As we are well aware, the UK Government has been targeting landlords for the past few years and the tax changes announced in last year’s budget will be phased in from this year. See previous post and video for more information.
Buy to let mortgage affordability has been tightening over the past two years, however, now it is going to be tightened even more. As well as tighter regulation, the lenders will be requiring even more information that they have done in the past which is likely to include looking at tax in addition to the number of properties owned; existing mortgage debt; income and bank statements. The affordability will be tighter for those who are higher rate tax payers or likely to be in the near future.
In addition the mortgage interest rate stress test is likely to use figures over 5.5%, indeed many lenders are already using 5.9% as their stress test interest rate level. What this means is that whatever mortgage interest a lender is charging your finances will be tested as if you were going to be paying 5.9% interest. Added to this is the majority of lenders are now requiring rental income to be 145% of the monthly repayment based on the stress test, instead of the previously used 125%. This is likely to mean that some, if not many landlords are going to struggle to remortgage every two to three years (or at the end of a discounted period) and unlikely to be able to release equity to buy more properties. Its not so much the 145% that is a problem because one would hope that rental income would be much greater than the 125% used previously anyway. It is the rise in the interest rate stress test in addition to the 145% that is more likely to impact on landlords.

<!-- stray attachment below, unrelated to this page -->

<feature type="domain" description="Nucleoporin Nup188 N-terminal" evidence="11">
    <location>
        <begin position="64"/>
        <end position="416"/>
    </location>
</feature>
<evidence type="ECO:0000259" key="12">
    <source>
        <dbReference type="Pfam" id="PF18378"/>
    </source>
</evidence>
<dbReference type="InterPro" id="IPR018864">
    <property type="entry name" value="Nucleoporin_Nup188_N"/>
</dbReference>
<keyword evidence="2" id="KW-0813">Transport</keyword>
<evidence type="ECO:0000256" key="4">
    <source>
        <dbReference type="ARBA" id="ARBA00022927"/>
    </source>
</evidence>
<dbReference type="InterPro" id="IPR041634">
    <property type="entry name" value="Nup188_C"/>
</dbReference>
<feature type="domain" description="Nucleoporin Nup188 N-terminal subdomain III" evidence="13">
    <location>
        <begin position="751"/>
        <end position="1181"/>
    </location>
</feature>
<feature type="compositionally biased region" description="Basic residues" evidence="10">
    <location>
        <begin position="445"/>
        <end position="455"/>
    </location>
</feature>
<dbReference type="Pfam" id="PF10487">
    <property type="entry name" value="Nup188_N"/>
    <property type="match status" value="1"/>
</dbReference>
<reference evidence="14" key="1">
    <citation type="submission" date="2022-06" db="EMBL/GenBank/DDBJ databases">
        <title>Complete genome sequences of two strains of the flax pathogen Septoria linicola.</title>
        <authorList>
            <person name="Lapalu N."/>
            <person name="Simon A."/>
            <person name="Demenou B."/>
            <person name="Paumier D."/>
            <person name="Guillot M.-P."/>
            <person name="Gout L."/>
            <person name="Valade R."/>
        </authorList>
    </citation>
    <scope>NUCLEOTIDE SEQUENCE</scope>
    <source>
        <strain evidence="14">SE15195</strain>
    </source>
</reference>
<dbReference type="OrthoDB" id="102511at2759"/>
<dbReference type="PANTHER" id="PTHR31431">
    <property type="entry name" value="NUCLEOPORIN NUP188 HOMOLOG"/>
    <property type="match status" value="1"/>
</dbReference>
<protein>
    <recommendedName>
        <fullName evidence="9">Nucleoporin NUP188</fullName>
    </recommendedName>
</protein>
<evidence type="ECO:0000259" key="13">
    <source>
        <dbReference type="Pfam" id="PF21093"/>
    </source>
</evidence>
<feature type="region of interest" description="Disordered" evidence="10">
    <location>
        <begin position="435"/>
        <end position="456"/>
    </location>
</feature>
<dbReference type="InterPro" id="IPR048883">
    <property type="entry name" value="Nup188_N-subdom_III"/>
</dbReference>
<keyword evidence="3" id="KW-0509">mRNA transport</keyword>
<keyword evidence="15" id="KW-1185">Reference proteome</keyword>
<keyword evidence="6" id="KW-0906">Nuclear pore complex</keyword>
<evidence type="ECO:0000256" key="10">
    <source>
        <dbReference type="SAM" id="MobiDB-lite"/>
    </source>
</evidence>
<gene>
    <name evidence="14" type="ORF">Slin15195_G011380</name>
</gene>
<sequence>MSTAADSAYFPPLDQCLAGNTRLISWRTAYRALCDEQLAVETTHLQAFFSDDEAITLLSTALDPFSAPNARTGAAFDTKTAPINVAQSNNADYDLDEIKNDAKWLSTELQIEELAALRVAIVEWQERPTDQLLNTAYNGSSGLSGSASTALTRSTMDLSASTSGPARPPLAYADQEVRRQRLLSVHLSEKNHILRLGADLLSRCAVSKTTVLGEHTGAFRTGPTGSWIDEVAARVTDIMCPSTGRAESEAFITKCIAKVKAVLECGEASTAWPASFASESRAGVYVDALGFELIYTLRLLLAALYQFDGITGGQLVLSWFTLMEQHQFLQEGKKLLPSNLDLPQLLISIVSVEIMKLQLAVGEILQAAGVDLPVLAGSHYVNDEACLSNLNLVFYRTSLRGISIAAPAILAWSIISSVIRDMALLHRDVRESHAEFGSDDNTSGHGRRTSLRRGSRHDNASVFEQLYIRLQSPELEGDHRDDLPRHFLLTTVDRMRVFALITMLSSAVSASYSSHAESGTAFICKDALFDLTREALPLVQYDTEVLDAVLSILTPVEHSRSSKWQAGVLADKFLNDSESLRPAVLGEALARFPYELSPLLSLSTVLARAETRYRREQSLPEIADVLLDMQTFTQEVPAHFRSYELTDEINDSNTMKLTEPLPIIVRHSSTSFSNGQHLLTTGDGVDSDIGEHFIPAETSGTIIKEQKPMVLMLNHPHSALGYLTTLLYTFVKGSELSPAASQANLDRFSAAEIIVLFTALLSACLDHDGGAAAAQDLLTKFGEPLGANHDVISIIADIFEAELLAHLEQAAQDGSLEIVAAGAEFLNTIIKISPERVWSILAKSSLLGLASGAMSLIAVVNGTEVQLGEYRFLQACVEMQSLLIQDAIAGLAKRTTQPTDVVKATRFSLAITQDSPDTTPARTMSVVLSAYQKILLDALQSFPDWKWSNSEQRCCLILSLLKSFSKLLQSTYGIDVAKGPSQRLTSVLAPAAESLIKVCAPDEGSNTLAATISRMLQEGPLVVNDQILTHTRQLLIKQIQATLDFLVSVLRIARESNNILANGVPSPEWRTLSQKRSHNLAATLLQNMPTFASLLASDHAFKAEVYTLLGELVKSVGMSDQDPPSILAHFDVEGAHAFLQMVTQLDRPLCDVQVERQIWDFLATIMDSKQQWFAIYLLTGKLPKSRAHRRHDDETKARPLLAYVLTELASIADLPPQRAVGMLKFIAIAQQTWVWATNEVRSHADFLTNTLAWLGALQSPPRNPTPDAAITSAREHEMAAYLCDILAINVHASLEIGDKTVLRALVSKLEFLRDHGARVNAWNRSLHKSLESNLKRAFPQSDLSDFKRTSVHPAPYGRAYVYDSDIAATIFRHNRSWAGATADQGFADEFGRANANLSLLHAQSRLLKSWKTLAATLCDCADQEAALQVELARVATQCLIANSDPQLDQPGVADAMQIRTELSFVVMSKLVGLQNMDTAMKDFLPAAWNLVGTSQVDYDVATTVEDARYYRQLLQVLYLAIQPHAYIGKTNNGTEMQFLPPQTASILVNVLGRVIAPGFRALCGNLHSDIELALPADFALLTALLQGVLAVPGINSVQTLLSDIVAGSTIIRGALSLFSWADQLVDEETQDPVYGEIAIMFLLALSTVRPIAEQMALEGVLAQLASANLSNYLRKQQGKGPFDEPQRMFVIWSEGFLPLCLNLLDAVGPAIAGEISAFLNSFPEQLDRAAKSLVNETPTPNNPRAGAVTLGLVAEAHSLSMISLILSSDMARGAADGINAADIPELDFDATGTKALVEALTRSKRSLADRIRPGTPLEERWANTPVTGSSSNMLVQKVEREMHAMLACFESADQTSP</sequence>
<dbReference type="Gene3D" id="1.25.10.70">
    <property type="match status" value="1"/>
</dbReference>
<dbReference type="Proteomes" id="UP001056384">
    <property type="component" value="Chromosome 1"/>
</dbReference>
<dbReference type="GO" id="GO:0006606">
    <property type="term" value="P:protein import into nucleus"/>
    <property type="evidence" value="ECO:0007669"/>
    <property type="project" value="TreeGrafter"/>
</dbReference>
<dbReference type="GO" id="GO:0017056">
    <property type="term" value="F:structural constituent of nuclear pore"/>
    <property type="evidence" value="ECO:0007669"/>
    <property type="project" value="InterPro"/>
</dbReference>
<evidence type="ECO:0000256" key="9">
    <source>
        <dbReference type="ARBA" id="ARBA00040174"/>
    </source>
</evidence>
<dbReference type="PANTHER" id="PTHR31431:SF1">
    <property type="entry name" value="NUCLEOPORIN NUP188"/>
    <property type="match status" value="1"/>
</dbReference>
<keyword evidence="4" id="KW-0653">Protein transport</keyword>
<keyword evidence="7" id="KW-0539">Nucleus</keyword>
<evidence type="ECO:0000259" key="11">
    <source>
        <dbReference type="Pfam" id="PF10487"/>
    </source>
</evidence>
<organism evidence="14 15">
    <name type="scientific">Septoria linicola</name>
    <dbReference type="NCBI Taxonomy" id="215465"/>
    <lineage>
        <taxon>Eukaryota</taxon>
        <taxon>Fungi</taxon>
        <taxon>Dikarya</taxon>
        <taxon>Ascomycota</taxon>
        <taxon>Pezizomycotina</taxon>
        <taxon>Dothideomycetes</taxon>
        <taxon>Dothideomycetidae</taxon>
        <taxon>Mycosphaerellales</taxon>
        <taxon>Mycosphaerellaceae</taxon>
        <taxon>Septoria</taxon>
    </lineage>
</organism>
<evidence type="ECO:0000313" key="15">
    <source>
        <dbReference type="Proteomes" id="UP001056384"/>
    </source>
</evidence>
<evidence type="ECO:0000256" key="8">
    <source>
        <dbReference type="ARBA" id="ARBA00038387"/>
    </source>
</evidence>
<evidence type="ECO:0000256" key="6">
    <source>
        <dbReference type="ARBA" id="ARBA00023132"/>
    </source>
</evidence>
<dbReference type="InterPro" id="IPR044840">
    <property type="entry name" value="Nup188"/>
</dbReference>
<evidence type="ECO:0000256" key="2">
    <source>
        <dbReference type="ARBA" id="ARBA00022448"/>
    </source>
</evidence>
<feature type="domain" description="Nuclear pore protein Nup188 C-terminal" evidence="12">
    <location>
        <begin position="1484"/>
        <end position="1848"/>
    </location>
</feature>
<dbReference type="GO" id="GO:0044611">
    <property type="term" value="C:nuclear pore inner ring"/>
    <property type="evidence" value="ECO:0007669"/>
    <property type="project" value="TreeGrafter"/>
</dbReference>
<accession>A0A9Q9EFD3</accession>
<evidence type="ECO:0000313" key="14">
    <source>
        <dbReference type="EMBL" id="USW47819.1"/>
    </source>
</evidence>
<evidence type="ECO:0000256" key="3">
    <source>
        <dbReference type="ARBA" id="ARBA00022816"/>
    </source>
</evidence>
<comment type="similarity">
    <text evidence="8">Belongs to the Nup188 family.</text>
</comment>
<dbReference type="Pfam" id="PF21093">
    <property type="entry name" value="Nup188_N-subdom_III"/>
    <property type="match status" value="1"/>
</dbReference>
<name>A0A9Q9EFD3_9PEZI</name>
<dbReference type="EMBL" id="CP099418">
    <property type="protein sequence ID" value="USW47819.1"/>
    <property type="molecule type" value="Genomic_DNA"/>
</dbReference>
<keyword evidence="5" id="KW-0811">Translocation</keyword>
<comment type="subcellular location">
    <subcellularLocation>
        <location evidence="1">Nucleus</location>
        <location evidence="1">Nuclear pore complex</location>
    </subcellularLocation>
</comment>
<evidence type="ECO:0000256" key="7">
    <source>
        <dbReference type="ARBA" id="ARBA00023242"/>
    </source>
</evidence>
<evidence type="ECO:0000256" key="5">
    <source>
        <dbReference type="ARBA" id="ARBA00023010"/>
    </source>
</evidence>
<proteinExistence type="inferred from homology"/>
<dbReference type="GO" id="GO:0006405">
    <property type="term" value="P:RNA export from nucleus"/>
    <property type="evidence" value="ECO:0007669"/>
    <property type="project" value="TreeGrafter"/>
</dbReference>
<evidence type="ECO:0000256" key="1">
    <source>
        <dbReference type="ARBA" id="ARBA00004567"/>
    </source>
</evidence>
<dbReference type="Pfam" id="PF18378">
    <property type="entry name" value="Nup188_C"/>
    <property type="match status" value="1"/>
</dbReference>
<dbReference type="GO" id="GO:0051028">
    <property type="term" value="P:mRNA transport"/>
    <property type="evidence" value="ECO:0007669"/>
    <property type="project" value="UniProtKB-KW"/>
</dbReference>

Tenants will of course be paying the price of these new rules and rents, that were already increasing are likely to increase at a much faster pace than previously. For many landlords who provide good accommodation at a fair rent (I include myself in this bracket) and who have invested in property to provide a pension for the future or additional income these far reaching changes do seem very unfair. As more and more people are in need of rental property the demand is not likely to go down, in fact it is likely to increase if landlords need to sell property as this will increase the number of tenants looking for homes. A system that was working for the majority is being penalised for its success it would seem!
If you would like to look at examples as to how this might impact on you or your tenants please take a look at my video on Youtube.
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